You can't just leave the stakeholders with the solution—you need to demonstrate how the plan will be implemented. Learn why explaining how success will be measured is only half of the idea.
- A great solution that fits the organization…and provides value.…They're in, they're ready to move forward.…So, be sure you are immediately ready…for their approval to move forward.…Have the implementation plan ready…with deliverables that will allow you to begin…almost immediately.…Sometimes the organization will do…the bulk of the implementation.…If so, be ready with a detailed report…that not only provides the research and data…that you used to develop the solution,…but also contains an easy to follow…and detailed account of your improvement plan.…
Weeks or months from now, when you're gone,…will their team know what to do?…Have you thought about all the possible bumps…that they might hit along the way,…and did you provide them recommendations…for getting past those bumps?…How will the client know…if the new and improved process is successful?…Have you left them with metrics…that can be used to gauge success?…In a way, your final report…needs to be like a good business process.…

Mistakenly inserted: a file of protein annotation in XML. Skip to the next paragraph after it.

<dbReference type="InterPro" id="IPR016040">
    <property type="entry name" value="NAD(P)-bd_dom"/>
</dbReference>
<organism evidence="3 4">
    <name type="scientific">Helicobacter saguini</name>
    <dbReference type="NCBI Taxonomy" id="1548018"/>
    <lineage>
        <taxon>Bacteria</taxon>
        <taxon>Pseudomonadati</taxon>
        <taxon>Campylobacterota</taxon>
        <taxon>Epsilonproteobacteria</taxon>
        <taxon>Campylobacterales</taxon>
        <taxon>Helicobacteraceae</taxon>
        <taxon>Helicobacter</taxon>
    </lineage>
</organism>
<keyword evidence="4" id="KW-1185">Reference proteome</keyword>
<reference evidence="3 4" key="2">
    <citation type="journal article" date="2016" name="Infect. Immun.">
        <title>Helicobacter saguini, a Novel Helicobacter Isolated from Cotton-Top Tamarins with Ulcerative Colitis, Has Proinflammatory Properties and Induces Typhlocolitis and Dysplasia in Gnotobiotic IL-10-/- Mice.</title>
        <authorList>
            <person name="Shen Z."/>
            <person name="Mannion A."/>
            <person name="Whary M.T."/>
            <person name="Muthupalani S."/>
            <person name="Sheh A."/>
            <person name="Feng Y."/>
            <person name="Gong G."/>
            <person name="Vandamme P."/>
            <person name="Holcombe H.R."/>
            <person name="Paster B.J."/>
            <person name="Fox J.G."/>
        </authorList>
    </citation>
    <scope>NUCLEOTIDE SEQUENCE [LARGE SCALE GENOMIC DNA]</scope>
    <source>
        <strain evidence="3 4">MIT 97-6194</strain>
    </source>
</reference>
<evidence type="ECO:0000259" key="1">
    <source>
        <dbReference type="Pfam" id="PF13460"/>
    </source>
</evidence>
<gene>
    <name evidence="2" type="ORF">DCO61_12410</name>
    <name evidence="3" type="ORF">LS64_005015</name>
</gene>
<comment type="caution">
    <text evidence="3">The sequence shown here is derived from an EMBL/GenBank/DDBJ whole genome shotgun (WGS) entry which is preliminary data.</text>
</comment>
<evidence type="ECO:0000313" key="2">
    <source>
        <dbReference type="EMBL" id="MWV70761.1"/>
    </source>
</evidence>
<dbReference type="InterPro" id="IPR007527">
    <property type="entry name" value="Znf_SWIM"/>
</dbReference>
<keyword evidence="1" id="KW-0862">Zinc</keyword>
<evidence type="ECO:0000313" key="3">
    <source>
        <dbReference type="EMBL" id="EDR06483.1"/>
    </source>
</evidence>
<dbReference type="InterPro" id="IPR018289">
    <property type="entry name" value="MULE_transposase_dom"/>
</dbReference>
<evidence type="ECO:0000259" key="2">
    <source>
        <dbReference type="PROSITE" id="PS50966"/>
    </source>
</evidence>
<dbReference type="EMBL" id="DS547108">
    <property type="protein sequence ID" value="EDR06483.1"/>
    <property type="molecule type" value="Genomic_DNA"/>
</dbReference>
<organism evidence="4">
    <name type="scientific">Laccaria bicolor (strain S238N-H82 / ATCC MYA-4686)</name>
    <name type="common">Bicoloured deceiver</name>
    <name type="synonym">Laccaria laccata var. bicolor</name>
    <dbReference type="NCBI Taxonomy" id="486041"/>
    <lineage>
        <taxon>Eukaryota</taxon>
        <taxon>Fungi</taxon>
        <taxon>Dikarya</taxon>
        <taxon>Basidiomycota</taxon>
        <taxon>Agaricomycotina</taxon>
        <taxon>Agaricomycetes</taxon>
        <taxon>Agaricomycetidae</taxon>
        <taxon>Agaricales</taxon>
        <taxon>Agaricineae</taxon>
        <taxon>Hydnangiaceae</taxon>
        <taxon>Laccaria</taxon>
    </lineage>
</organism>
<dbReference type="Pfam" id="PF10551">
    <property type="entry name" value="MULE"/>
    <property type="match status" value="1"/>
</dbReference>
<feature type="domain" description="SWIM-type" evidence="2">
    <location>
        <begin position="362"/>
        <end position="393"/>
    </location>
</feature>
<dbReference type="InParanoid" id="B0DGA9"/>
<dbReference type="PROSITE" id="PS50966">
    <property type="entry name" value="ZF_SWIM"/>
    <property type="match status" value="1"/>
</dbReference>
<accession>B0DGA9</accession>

It must provide easy to follow directions,…
- Recognize examples of assumptions in bad business processes.
- Recall which mindset leads companies to keeping business processes that worked previously but will not work in the future.
- Identify two key characteristics of a new business process.
- Determine if a block in a block diagram is out of place.
- Explain the advantage of using a flowchart when introducing an improved process to stakeholders.
- Summarize the importance of gap analysis.
- List the order in which you should present information when showing your new business process to stakeholders.
- Name two items you must provide to a client when a plan is ready to be approved.